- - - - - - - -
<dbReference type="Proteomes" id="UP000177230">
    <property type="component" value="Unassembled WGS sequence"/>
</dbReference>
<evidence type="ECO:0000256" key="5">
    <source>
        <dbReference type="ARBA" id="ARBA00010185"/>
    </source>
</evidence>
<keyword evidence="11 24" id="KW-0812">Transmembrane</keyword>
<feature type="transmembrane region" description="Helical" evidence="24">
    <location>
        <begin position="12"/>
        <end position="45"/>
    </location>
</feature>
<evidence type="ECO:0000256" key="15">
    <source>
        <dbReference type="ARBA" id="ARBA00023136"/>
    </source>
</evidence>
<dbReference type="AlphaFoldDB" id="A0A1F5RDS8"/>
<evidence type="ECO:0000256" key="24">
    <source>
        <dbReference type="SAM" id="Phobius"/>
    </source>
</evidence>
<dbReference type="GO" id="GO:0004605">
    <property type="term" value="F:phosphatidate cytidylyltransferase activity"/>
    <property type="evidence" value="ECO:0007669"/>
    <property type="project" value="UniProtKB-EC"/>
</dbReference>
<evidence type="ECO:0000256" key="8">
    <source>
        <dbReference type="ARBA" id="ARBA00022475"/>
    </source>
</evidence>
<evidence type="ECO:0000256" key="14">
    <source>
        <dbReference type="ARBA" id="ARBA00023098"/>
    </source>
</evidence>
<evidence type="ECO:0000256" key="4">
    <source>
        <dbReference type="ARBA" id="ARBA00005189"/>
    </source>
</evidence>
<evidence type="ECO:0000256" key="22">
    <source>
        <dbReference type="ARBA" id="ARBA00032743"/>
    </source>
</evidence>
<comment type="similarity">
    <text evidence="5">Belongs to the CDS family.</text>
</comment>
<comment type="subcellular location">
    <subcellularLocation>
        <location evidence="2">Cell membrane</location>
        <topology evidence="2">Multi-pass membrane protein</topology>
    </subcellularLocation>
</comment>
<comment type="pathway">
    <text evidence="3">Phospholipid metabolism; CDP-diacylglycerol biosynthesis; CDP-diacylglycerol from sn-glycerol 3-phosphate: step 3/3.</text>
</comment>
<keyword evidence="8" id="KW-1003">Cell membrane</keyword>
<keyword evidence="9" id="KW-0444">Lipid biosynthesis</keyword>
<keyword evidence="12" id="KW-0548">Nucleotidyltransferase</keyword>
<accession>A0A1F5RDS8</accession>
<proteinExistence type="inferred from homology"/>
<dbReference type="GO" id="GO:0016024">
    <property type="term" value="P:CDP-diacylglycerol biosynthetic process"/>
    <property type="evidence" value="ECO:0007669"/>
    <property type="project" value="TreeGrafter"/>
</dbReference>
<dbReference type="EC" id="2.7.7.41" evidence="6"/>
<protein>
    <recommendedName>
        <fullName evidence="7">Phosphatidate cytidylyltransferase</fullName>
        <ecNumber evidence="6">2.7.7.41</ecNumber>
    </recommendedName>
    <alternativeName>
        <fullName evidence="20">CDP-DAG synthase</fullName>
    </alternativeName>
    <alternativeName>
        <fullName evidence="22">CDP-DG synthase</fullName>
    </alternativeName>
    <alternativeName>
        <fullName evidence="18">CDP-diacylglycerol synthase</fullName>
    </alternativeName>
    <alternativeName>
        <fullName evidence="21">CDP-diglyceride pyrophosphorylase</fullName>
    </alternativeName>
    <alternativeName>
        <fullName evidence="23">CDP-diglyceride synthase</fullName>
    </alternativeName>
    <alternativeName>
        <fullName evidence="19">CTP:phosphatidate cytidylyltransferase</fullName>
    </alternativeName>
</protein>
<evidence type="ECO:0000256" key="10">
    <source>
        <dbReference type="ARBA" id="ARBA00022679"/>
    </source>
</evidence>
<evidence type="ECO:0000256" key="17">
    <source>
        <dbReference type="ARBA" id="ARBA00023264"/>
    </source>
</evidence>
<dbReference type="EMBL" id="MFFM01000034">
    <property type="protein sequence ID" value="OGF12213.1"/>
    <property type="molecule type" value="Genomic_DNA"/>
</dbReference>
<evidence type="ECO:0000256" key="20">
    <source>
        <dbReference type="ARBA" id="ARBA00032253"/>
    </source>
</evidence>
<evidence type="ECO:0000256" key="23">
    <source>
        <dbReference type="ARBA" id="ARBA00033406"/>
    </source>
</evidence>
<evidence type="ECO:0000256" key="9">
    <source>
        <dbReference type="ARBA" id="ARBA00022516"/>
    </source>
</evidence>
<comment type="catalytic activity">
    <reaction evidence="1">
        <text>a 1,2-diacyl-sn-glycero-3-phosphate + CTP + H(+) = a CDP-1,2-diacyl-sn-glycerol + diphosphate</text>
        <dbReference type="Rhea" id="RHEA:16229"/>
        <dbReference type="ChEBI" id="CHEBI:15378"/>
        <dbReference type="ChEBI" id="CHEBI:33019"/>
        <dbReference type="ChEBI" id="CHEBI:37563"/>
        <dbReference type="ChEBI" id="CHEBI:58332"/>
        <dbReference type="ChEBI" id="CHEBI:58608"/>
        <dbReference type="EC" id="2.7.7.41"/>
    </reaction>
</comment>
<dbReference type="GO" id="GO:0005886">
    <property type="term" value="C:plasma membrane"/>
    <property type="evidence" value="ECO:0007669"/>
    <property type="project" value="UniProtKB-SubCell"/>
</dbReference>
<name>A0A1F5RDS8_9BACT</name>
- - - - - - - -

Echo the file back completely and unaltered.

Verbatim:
<dbReference type="Proteomes" id="UP000177230">
    <property type="component" value="Unassembled WGS sequence"/>
</dbReference>
<evidence type="ECO:0000256" key="5">
    <source>
        <dbReference type="ARBA" id="ARBA00010185"/>
    </source>
</evidence>
<keyword evidence="11 24" id="KW-0812">Transmembrane</keyword>
<feature type="transmembrane region" description="Helical" evidence="24">
    <location>
        <begin position="12"/>
        <end position="45"/>
    </location>
</feature>
<evidence type="ECO:0000256" key="15">
    <source>
        <dbReference type="ARBA" id="ARBA00023136"/>
    </source>
</evidence>
<dbReference type="AlphaFoldDB" id="A0A1F5RDS8"/>
<evidence type="ECO:0000256" key="24">
    <source>
        <dbReference type="SAM" id="Phobius"/>
    </source>
</evidence>
<dbReference type="GO" id="GO:0004605">
    <property type="term" value="F:phosphatidate cytidylyltransferase activity"/>
    <property type="evidence" value="ECO:0007669"/>
    <property type="project" value="UniProtKB-EC"/>
</dbReference>
<evidence type="ECO:0000256" key="8">
    <source>
        <dbReference type="ARBA" id="ARBA00022475"/>
    </source>
</evidence>
<evidence type="ECO:0000256" key="14">
    <source>
        <dbReference type="ARBA" id="ARBA00023098"/>
    </source>
</evidence>
<evidence type="ECO:0000256" key="4">
    <source>
        <dbReference type="ARBA" id="ARBA00005189"/>
    </source>
</evidence>
<evidence type="ECO:0000256" key="22">
    <source>
        <dbReference type="ARBA" id="ARBA00032743"/>
    </source>
</evidence>
<comment type="similarity">
    <text evidence="5">Belongs to the CDS family.</text>
</comment>
<comment type="subcellular location">
    <subcellularLocation>
        <location evidence="2">Cell membrane</location>
        <topology evidence="2">Multi-pass membrane protein</topology>
    </subcellularLocation>
</comment>
<comment type="pathway">
    <text evidence="3">Phospholipid metabolism; CDP-diacylglycerol biosynthesis; CDP-diacylglycerol from sn-glycerol 3-phosphate: step 3/3.</text>
</comment>
<keyword evidence="8" id="KW-1003">Cell membrane</keyword>
<keyword evidence="9" id="KW-0444">Lipid biosynthesis</keyword>
<keyword evidence="12" id="KW-0548">Nucleotidyltransferase</keyword>
<accession>A0A1F5RDS8</accession>
<proteinExistence type="inferred from homology"/>
<dbReference type="GO" id="GO:0016024">
    <property type="term" value="P:CDP-diacylglycerol biosynthetic process"/>
    <property type="evidence" value="ECO:0007669"/>
    <property type="project" value="TreeGrafter"/>
</dbReference>
<dbReference type="EC" id="2.7.7.41" evidence="6"/>
<protein>
    <recommendedName>
        <fullName evidence="7">Phosphatidate cytidylyltransferase</fullName>
        <ecNumber evidence="6">2.7.7.41</ecNumber>
    </recommendedName>
    <alternativeName>
        <fullName evidence="20">CDP-DAG synthase</fullName>
    </alternativeName>
    <alternativeName>
        <fullName evidence="22">CDP-DG synthase</fullName>
    </alternativeName>
    <alternativeName>
        <fullName evidence="18">CDP-diacylglycerol synthase</fullName>
    </alternativeName>
    <alternativeName>
        <fullName evidence="21">CDP-diglyceride pyrophosphorylase</fullName>
    </alternativeName>
    <alternativeName>
        <fullName evidence="23">CDP-diglyceride synthase</fullName>
    </alternativeName>
    <alternativeName>
        <fullName evidence="19">CTP:phosphatidate cytidylyltransferase</fullName>
    </alternativeName>
</protein>
<evidence type="ECO:0000256" key="10">
    <source>
        <dbReference type="ARBA" id="ARBA00022679"/>
    </source>
</evidence>
<evidence type="ECO:0000256" key="17">
    <source>
        <dbReference type="ARBA" id="ARBA00023264"/>
    </source>
</evidence>
<dbReference type="EMBL" id="MFFM01000034">
    <property type="protein sequence ID" value="OGF12213.1"/>
    <property type="molecule type" value="Genomic_DNA"/>
</dbReference>
<evidence type="ECO:0000256" key="20">
    <source>
        <dbReference type="ARBA" id="ARBA00032253"/>
    </source>
</evidence>
<evidence type="ECO:0000256" key="23">
    <source>
        <dbReference type="ARBA" id="ARBA00033406"/>
    </source>
</evidence>
<evidence type="ECO:0000256" key="9">
    <source>
        <dbReference type="ARBA" id="ARBA00022516"/>
    </source>
</evidence>
<comment type="catalytic activity">
    <reaction evidence="1">
        <text>a 1,2-diacyl-sn-glycero-3-phosphate + CTP + H(+) = a CDP-1,2-diacyl-sn-glycerol + diphosphate</text>
        <dbReference type="Rhea" id="RHEA:16229"/>
        <dbReference type="ChEBI" id="CHEBI:15378"/>
        <dbReference type="ChEBI" id="CHEBI:33019"/>
        <dbReference type="ChEBI" id="CHEBI:37563"/>
        <dbReference type="ChEBI" id="CHEBI:58332"/>
        <dbReference type="ChEBI" id="CHEBI:58608"/>
        <dbReference type="EC" id="2.7.7.41"/>
    </reaction>
</comment>
<dbReference type="GO" id="GO:0005886">
    <property type="term" value="C:plasma membrane"/>
    <property type="evidence" value="ECO:0007669"/>
    <property type="project" value="UniProtKB-SubCell"/>
</dbReference>
<name>A0A1F5RDS8_9BACT</name>